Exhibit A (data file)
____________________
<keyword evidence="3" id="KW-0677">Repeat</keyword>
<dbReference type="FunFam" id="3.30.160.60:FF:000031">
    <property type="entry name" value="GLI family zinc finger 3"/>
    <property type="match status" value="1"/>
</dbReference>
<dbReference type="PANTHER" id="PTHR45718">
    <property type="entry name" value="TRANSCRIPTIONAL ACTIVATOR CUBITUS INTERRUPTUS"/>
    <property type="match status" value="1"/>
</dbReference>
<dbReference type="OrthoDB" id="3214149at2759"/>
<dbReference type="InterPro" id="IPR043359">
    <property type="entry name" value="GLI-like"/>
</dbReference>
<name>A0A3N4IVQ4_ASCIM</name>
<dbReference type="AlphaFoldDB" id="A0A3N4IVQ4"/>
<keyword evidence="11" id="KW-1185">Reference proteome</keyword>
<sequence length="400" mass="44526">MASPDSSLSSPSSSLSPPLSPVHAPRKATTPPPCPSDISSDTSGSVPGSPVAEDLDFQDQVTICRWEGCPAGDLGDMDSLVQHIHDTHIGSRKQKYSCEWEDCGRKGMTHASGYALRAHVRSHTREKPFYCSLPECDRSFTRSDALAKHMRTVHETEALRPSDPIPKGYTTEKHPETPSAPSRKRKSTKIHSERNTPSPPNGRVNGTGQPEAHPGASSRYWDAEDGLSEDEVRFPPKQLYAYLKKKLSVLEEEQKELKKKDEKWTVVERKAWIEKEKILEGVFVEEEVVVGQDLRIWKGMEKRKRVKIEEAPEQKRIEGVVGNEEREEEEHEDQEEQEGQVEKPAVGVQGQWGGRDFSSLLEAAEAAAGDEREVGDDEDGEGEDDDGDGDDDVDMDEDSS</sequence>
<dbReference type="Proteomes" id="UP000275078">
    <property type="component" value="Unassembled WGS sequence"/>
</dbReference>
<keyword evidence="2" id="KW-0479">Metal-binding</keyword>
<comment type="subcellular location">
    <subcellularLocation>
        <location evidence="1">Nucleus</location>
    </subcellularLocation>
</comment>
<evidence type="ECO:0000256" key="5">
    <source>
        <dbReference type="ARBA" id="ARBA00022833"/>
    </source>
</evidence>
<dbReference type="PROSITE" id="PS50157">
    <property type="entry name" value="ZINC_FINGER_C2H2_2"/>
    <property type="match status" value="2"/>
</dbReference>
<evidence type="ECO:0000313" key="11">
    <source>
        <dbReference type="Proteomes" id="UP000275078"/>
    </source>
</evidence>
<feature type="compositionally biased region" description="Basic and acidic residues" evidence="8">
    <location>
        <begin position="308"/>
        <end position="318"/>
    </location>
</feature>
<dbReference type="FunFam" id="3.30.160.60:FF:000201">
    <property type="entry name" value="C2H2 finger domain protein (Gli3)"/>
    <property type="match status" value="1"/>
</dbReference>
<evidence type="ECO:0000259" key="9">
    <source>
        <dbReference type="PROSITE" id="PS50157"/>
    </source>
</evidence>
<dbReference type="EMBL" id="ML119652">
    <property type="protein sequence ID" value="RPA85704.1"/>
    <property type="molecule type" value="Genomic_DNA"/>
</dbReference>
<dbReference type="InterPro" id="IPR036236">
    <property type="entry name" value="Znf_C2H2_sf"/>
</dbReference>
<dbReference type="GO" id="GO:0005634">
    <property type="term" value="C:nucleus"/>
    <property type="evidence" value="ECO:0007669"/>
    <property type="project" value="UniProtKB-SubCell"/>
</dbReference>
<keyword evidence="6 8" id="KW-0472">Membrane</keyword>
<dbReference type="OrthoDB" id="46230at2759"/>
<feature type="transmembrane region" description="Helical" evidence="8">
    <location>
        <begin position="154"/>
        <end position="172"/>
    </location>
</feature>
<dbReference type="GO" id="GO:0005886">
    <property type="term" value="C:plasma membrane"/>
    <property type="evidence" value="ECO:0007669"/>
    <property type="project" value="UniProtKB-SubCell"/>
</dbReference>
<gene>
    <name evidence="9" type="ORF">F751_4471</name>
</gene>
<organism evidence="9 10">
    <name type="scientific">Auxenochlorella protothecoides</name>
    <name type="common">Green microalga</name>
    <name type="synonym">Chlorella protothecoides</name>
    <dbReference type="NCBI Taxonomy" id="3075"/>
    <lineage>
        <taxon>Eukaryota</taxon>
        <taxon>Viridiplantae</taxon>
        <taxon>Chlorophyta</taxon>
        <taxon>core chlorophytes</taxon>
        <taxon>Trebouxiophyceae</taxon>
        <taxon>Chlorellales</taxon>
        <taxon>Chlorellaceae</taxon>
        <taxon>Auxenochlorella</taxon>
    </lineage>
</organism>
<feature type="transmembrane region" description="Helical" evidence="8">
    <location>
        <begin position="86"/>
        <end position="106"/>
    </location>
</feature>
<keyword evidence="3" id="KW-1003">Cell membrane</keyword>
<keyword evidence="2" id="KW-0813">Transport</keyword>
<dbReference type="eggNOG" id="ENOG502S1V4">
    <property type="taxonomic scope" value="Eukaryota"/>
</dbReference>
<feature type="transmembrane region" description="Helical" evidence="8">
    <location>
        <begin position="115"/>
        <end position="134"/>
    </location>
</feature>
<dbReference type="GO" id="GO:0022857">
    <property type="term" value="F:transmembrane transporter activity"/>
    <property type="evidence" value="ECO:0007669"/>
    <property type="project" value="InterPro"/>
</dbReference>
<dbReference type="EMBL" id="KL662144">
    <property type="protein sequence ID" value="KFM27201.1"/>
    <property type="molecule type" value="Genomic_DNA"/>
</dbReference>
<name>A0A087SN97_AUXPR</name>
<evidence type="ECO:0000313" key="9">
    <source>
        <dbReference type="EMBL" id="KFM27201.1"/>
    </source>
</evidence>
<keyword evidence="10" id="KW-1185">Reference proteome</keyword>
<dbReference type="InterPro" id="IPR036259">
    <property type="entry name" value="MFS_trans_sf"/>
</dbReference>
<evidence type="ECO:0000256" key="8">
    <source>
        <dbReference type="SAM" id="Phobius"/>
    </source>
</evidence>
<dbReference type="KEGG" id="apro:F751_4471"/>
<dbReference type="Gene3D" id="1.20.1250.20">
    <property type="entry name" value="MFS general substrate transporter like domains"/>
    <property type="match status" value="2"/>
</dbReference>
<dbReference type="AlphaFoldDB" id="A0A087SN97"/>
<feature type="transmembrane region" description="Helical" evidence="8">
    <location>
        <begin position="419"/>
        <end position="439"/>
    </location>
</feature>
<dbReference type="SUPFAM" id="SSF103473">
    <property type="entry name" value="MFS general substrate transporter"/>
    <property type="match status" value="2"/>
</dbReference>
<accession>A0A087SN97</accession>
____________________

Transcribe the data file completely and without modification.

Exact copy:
<keyword evidence="3" id="KW-0677">Repeat</keyword>
<dbReference type="FunFam" id="3.30.160.60:FF:000031">
    <property type="entry name" value="GLI family zinc finger 3"/>
    <property type="match status" value="1"/>
</dbReference>
<dbReference type="PANTHER" id="PTHR45718">
    <property type="entry name" value="TRANSCRIPTIONAL ACTIVATOR CUBITUS INTERRUPTUS"/>
    <property type="match status" value="1"/>
</dbReference>
<dbReference type="OrthoDB" id="3214149at2759"/>
<dbReference type="InterPro" id="IPR043359">
    <property type="entry name" value="GLI-like"/>
</dbReference>
<name>A0A3N4IVQ4_ASCIM</name>
<dbReference type="AlphaFoldDB" id="A0A3N4IVQ4"/>
<keyword evidence="11" id="KW-1185">Reference proteome</keyword>
<sequence length="400" mass="44526">MASPDSSLSSPSSSLSPPLSPVHAPRKATTPPPCPSDISSDTSGSVPGSPVAEDLDFQDQVTICRWEGCPAGDLGDMDSLVQHIHDTHIGSRKQKYSCEWEDCGRKGMTHASGYALRAHVRSHTREKPFYCSLPECDRSFTRSDALAKHMRTVHETEALRPSDPIPKGYTTEKHPETPSAPSRKRKSTKIHSERNTPSPPNGRVNGTGQPEAHPGASSRYWDAEDGLSEDEVRFPPKQLYAYLKKKLSVLEEEQKELKKKDEKWTVVERKAWIEKEKILEGVFVEEEVVVGQDLRIWKGMEKRKRVKIEEAPEQKRIEGVVGNEEREEEEHEDQEEQEGQVEKPAVGVQGQWGGRDFSSLLEAAEAAAGDEREVGDDEDGEGEDDDGDGDDDVDMDEDSS</sequence>
<dbReference type="Proteomes" id="UP000275078">
    <property type="component" value="Unassembled WGS sequence"/>
</dbReference>
<keyword evidence="2" id="KW-0479">Metal-binding</keyword>
<comment type="subcellular location">
    <subcellularLocation>
        <location evidence="1">Nucleus</location>
    </subcellularLocation>
</comment>
<evidence type="ECO:0000256" key="5">
    <source>
        <dbReference type="ARBA" id="ARBA00022833"/>
    </source>
</evidence>
<dbReference type="PROSITE" id="PS50157">
    <property type="entry name" value="ZINC_FINGER_C2H2_2"/>
    <property type="match status" value="2"/>
</dbReference>
<evidence type="ECO:0000313" key="11">
    <source>
        <dbReference type="Proteomes" id="UP000275078"/>
    </source>
</evidence>
<feature type="compositionally biased region" description="Basic and acidic residues" evidence="8">
    <location>
        <begin position="308"/>
        <end position="318"/>
    </location>
</feature>
<dbReference type="FunFam" id="3.30.160.60:FF:000201">
    <property type="entry name" value="C2H2 finger domain protein (Gli3)"/>
    <property type="match status" value="1"/>
</dbReference>
<evidence type="ECO:0000259" key="9">
    <source>
        <dbReference type="PROSITE" id="PS50157"/>
    </source>
</evidence>
<dbReference type="EMBL" id="ML119652">
    <property type="protein sequence ID" value="RPA85704.1"/>
    <property type="molecule type" value="Genomic_DNA"/>
</dbReference>
<dbReference type="InterPro" id="IPR036236">
    <property type="entry name" value="Znf_C2H2_sf"/>
</dbReference>
<dbReference type="GO" id="GO:0005634">
    <property type="term" value="C:nucleus"/>
    <property type="evidence" value="ECO:0007669"/>
    <property type="project" value="UniProtKB-SubCell"/>
</dbReference>
<keyword evidence="6 8" id="KW-0472">Membrane</keyword>
<dbReference type="OrthoDB" id="46230at2759"/>
<feature type="transmembrane region" description="Helical" evidence="8">
    <location>
        <begin position="154"/>
        <end position="172"/>
    </location>
</feature>
<dbReference type="GO" id="GO:0005886">
    <property type="term" value="C:plasma membrane"/>
    <property type="evidence" value="ECO:0007669"/>
    <property type="project" value="UniProtKB-SubCell"/>
</dbReference>
<gene>
    <name evidence="9" type="ORF">F751_4471</name>
</gene>
<organism evidence="9 10">
    <name type="scientific">Auxenochlorella protothecoides</name>
    <name type="common">Green microalga</name>
    <name type="synonym">Chlorella protothecoides</name>
    <dbReference type="NCBI Taxonomy" id="3075"/>
    <lineage>
        <taxon>Eukaryota</taxon>
        <taxon>Viridiplantae</taxon>
        <taxon>Chlorophyta</taxon>
        <taxon>core chlorophytes</taxon>
        <taxon>Trebouxiophyceae</taxon>
        <taxon>Chlorellales</taxon>
        <taxon>Chlorellaceae</taxon>
        <taxon>Auxenochlorella</taxon>
    </lineage>
</organism>
<feature type="transmembrane region" description="Helical" evidence="8">
    <location>
        <begin position="86"/>
        <end position="106"/>
    </location>
</feature>
<keyword evidence="3" id="KW-1003">Cell membrane</keyword>
<keyword evidence="2" id="KW-0813">Transport</keyword>
<dbReference type="eggNOG" id="ENOG502S1V4">
    <property type="taxonomic scope" value="Eukaryota"/>
</dbReference>
<feature type="transmembrane region" description="Helical" evidence="8">
    <location>
        <begin position="115"/>
        <end position="134"/>
    </location>
</feature>
<dbReference type="GO" id="GO:0022857">
    <property type="term" value="F:transmembrane transporter activity"/>
    <property type="evidence" value="ECO:0007669"/>
    <property type="project" value="InterPro"/>
</dbReference>
<dbReference type="EMBL" id="KL662144">
    <property type="protein sequence ID" value="KFM27201.1"/>
    <property type="molecule type" value="Genomic_DNA"/>
</dbReference>
<name>A0A087SN97_AUXPR</name>
<evidence type="ECO:0000313" key="9">
    <source>
        <dbReference type="EMBL" id="KFM27201.1"/>
    </source>
</evidence>
<keyword evidence="10" id="KW-1185">Reference proteome</keyword>
<dbReference type="InterPro" id="IPR036259">
    <property type="entry name" value="MFS_trans_sf"/>
</dbReference>
<evidence type="ECO:0000256" key="8">
    <source>
        <dbReference type="SAM" id="Phobius"/>
    </source>
</evidence>
<dbReference type="KEGG" id="apro:F751_4471"/>
<dbReference type="Gene3D" id="1.20.1250.20">
    <property type="entry name" value="MFS general substrate transporter like domains"/>
    <property type="match status" value="2"/>
</dbReference>
<dbReference type="AlphaFoldDB" id="A0A087SN97"/>
<feature type="transmembrane region" description="Helical" evidence="8">
    <location>
        <begin position="419"/>
        <end position="439"/>
    </location>
</feature>
<dbReference type="SUPFAM" id="SSF103473">
    <property type="entry name" value="MFS general substrate transporter"/>
    <property type="match status" value="2"/>
</dbReference>
<accession>A0A087SN97</accession>